Read labels. Reading the Nutrition Facts Label is an important part of following a low-sodium diet. Identify the serving size and try to include foods with 140 milligrams of sodium per serving or less. If you plan to eat more than one portion, be sure to include this amount as part of your total daily sodium intake. Look for lower sodium labeling or terminology including “salt or sodium free,” “low or very low sodium,” “reduced sodium,” or “lightly salted.”

Be savvy when eating out. With unknown ingredients and larger portions, the sodium in your meal can add up quickly when eating at a restaurant. Try to plan ahead with any available nutrition information online. You can also request dressing and sauces to be on the side. Saving half of the meal for leftovers can also allow for the right portion and limit the salt you may be eating.

Stacey Phillips, MS, RD is a clinical dietitian working with general medicine, oncology, CKD, renal transplant recipients and living kidney donor patients. Outside of her work, Stacey is passionate about improving the resources available to individuals with chronic kidney disease and actively participates on several renal dietitian committees.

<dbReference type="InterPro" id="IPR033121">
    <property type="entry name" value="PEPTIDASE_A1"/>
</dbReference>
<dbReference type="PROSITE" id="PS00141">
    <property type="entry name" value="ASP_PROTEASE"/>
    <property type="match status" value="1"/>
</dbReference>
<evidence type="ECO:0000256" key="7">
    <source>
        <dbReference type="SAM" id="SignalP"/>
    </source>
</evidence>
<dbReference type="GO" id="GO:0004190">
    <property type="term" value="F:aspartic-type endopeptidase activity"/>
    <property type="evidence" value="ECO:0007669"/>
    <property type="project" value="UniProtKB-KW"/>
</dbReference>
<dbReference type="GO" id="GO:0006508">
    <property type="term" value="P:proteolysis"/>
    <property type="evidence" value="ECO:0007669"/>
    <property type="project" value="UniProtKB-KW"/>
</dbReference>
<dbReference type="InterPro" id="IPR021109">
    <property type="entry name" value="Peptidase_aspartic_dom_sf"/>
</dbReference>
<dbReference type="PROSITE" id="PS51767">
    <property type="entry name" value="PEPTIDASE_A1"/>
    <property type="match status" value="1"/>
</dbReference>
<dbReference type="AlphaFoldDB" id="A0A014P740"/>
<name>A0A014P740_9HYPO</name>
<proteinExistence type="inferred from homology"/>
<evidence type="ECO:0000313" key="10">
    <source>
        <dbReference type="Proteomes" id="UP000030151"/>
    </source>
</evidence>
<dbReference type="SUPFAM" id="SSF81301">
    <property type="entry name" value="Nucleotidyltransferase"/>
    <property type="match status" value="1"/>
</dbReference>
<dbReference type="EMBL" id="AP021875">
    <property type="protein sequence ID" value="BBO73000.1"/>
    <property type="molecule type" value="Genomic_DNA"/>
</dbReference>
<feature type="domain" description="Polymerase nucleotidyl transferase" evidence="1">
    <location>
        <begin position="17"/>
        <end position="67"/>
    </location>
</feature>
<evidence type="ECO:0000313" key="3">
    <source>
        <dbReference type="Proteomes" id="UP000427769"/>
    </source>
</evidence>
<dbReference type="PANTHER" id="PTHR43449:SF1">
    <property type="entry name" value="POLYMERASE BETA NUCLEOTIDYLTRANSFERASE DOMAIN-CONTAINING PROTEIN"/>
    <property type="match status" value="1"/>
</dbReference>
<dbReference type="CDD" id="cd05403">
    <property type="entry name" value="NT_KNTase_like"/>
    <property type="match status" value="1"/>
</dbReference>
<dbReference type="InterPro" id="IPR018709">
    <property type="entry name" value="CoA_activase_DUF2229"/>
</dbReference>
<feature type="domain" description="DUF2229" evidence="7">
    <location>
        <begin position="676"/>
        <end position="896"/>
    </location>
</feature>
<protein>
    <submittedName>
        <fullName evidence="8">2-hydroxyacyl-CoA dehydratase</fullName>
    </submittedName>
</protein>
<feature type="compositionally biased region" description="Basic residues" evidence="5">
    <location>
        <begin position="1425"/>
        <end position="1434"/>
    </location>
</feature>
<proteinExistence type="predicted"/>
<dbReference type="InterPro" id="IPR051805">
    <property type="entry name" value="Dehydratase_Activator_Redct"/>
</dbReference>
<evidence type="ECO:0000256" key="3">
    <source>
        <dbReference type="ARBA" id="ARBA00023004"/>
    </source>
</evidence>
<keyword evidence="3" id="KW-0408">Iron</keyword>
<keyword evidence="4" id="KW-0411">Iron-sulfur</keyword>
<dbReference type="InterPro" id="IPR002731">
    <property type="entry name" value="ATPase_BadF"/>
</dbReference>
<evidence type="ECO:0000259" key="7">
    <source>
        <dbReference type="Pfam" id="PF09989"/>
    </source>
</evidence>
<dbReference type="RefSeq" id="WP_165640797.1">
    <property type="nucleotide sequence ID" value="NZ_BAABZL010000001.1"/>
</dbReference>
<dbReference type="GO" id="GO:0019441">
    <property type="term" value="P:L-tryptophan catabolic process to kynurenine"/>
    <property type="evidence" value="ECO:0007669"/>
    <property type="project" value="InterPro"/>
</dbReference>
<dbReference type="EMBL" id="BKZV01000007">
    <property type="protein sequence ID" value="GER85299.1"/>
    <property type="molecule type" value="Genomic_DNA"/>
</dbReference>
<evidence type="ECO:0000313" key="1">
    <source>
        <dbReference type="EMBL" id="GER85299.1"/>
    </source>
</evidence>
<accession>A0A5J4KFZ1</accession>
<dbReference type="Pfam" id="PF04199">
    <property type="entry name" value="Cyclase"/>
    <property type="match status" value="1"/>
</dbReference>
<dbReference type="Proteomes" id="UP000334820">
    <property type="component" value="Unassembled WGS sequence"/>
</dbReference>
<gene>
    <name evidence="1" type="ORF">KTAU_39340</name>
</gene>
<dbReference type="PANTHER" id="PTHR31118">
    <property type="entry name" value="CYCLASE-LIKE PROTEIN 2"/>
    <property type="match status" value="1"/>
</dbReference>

Stacey Phillips, MS, RD is a clinical dietitian working with general medicine, oncology, CKD, renal transplant recipients and living kidney donor patients. Outside of her work, Stacey is passionate about improving the resources available to individuals with chronic kidney disease and actively participates on several renal dietitian committees.

If you have more questions about reducing your sodium intake, it’s always a great idea to speak with a registered dietitian. Registered dietitians are the only credentialed experts qualified to address your unique health questions.


References:
Academy of Nutrition and Dietetics Nutrition Care Manual. Low-Sodium Nutrition Therapy. Available at: https://www.nutritioncaremanual.org/. Accessed April 20, 2022. 
The Spruce Eats. A Guide to Different Types of Salt. Available at: https://www.thespruceeats.com/a-guide-to-different-types-of-salt-4685639. Accessed April 21, 2022. 
Academy of Nutrition and Dietetics. Is Sodium the Same Thing as Salt? Available at: https://www.eatright.org/food/nutrition/nutrition-facts-and-food-labels/is-sodium-the-same-thing-as-salt. Accessed April 24, 2022. 
U.S. Food and Drug Administration. Sodium in Your Diet. Available at: https://www.fda.gov/food/nutrition-education-resources-materials/sodium-your-diet#:~:text=Americans%20eat%20on%20average%20about%203%2C400%20mg%20of,lower.%2010%20Easy%20Tips%20for%20Reducing%20Sodium%20Consumption. Accessed April 24, 2022. 
American Heart Association. How Much Salt Should I Eat per Day? Available at: https://www.heart.org/en/healthy-living/healthy-eating/eat-smart/sodium/how-much-sodium-should-i-eat-per-day. Accessed April 24, 2022.